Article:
DELAHAYE Angélique

Angélique Delahaye

France
EPP, ENVI/AGRI Committees

Priorities:

  • Promote the role of local and regional authorities to contribute to the implementation of the EU Biodiversity Strategy 2020, including the EU Green Infrastructure Strategy, the No-net-loss initiative, the EU Climate Adaptation Strategy, the Regulation on Invasive alien species and Natura 2000
  • Follow up of the implementation of the Aichi Targets, EU Biodiversity Strategy and Natura 2000
  • Value natural capital and ecosystems services
  • Demonstrate the benefits of nature based solutions and green infrastructure to make economies and societies more resilient to modern challenges, including in urban areas

 

“What is the main goal you would like to achieve as Vice-Chair of the EP Intergroup on Climate Change, Biodiversity and Sustainable Development?”

As a professional farmer I have worked and still do to combine in the best way possible agriculture, environment and quality food with business competitiveness. I therefore wish as part of my duties as Vice-Chair of the Intergroup to share my experience on these issues. I believe that for such fundamentally important topics for the future of the European Union and its citizens we should be, in the framework of our work within the Intergroup, proactive and offer innovative ideas while remaining realistic and pragmatic. As Vice-Chair of the Intergroup I wish to widely promote the ideas that emerge from the work of this platform during this mandate, as I believe the Intergroup is an exceptional platform of reflexion from which great ideas come out.

“If you had to choose one specific issue that you think needs to be primarily tackled during this parliamentary term, what would it be? And why?”

I would particularly like to promote functional biodiversity, which has the objective of replacing the use of phytosanitary products by new techniques that are more environmentally-friendly, through the development of land plots colonised by predator insects that will regulate pest controlled cultures. Indeed, we note that phytosanitary products are not only cheaper but also potentially less harmful for the soils. We should therefore work towards finding alternative solutions and in this light it is extremely important to promote research and innovation in order to develop new techniques in this field. Nevertheless, it is crucial to remain realistic: farmers need solutions that are scientifically and economically viable if we want to get them on board. Farmers should always have the means of production.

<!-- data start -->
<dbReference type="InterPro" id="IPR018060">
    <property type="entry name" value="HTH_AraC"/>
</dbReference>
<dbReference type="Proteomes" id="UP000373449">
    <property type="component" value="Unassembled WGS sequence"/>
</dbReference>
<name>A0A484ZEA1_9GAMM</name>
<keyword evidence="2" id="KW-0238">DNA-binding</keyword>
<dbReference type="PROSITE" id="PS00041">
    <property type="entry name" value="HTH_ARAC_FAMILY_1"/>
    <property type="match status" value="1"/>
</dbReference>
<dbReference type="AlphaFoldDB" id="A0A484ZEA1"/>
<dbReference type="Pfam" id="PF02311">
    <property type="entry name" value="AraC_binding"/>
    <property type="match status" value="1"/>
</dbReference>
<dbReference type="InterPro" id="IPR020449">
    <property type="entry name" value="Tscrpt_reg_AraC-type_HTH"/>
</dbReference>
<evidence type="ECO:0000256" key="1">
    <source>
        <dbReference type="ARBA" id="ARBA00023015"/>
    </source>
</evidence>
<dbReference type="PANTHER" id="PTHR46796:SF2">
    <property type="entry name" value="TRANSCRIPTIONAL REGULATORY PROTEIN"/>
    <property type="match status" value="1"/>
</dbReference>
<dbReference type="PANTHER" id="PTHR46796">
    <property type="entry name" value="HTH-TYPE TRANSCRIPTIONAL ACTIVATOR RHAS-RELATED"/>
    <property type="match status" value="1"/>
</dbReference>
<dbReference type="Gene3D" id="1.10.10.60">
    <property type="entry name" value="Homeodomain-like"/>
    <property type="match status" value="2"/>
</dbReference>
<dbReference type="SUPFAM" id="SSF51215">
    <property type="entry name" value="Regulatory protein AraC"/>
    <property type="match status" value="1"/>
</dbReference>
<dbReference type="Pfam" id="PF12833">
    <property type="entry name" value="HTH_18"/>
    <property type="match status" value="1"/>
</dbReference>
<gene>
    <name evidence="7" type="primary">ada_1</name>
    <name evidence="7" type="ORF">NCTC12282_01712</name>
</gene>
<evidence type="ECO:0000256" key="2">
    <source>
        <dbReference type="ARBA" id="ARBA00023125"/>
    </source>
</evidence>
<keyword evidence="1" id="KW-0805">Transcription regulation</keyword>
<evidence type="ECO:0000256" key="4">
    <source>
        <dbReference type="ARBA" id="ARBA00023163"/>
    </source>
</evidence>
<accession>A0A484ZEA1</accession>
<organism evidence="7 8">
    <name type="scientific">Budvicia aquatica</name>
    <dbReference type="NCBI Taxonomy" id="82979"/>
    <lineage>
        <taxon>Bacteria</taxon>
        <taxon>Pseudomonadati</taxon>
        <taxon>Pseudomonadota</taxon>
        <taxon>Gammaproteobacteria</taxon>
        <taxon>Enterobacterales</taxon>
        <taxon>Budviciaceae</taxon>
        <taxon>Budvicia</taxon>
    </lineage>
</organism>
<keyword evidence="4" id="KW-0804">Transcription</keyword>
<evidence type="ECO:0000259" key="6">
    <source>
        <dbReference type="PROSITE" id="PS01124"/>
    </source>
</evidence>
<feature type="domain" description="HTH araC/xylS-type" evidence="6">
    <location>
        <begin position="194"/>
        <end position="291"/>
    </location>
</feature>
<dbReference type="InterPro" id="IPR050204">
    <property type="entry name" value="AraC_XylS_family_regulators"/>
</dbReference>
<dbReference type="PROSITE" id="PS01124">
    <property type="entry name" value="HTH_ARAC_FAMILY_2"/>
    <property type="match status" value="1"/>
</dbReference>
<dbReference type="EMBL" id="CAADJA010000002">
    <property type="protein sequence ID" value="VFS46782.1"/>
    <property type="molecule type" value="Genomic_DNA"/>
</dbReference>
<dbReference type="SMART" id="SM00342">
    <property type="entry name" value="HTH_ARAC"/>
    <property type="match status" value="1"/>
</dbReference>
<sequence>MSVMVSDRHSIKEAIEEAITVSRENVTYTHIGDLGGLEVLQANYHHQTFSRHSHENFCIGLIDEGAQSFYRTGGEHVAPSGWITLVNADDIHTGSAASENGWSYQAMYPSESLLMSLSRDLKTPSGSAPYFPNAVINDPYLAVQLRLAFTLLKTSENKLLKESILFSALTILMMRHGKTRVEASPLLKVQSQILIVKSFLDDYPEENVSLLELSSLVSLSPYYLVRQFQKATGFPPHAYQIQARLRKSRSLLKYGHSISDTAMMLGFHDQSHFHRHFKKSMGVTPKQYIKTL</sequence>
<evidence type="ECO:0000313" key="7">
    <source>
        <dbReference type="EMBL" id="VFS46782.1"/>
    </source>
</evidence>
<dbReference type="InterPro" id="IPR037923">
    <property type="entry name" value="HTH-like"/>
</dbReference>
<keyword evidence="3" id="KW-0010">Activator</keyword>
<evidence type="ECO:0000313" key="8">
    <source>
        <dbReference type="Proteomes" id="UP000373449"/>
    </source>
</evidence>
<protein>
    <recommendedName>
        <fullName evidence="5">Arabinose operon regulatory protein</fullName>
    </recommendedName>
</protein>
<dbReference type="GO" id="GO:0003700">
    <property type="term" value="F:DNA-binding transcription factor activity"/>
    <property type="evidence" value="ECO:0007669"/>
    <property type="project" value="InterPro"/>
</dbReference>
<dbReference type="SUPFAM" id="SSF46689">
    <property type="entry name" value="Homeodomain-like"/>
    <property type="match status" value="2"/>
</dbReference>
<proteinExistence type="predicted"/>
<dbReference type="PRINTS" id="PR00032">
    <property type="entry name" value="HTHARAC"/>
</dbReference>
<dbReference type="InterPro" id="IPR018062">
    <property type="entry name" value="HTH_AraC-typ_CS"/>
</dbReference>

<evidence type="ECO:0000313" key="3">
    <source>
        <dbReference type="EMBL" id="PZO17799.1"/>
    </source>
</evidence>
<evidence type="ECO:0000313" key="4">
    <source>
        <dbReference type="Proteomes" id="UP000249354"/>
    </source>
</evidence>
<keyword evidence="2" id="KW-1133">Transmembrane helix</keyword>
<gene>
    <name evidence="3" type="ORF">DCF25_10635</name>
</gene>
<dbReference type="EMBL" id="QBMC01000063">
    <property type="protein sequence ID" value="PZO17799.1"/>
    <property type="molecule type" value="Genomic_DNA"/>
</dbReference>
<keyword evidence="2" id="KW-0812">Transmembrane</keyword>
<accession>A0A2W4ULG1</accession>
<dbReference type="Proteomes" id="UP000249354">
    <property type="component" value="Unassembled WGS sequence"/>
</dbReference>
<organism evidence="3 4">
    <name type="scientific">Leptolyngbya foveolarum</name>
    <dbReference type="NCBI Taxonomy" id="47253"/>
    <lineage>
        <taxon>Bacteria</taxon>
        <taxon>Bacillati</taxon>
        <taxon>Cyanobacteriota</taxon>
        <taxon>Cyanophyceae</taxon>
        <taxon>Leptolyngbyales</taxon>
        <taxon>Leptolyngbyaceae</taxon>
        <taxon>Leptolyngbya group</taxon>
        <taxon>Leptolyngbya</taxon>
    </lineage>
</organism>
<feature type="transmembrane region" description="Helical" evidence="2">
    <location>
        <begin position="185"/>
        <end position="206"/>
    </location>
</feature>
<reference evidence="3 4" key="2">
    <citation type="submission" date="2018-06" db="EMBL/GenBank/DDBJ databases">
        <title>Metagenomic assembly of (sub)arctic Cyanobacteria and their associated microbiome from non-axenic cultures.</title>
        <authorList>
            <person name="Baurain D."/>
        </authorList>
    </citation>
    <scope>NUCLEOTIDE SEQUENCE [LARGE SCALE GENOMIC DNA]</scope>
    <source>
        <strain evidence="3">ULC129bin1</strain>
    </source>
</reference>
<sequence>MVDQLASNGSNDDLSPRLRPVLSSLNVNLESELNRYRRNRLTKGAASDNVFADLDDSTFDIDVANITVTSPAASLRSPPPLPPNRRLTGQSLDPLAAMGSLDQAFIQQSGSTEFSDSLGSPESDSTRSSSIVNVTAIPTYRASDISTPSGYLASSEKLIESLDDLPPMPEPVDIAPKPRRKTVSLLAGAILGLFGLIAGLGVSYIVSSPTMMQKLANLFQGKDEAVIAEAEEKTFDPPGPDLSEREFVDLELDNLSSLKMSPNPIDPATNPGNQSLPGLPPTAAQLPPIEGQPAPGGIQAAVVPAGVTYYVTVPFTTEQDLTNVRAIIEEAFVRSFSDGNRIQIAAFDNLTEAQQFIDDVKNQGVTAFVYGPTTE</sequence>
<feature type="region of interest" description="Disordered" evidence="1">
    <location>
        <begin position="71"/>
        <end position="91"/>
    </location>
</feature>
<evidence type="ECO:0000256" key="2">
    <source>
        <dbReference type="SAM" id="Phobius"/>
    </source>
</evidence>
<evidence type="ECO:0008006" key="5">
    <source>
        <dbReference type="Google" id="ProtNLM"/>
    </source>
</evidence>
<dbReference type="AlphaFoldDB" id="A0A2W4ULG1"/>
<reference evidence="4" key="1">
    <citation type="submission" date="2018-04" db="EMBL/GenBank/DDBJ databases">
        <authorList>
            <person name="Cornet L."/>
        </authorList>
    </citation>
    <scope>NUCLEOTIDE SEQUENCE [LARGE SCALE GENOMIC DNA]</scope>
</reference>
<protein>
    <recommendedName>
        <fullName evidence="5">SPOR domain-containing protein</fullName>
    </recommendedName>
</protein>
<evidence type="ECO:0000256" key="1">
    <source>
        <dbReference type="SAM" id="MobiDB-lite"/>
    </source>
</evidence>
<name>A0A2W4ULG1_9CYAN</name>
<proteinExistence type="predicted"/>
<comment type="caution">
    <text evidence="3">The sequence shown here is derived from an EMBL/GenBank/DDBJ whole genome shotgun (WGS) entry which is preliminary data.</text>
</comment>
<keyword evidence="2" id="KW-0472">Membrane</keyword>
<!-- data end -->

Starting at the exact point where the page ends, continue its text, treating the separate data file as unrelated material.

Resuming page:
Ricardo Serrão Santos

Ricardo Serrão Santos

Portugal
S&D, PECH/AGRI Committees

Priorities:

  • Promote the role of local and regional authorities to contribute to the implementation of the EU Biodiversity Strategy 2020, including the EU Green Infrastructure Strategy, the No-net-loss initiative, the EU Climate Adaptation Strategy, the Regulation on Invasive alien species and Natura 2000
  • Follow up of the implementation of the Aichi Targets, EU Biodiversity Strategy and Natura 2000
  • Value natural capital and ecosystems services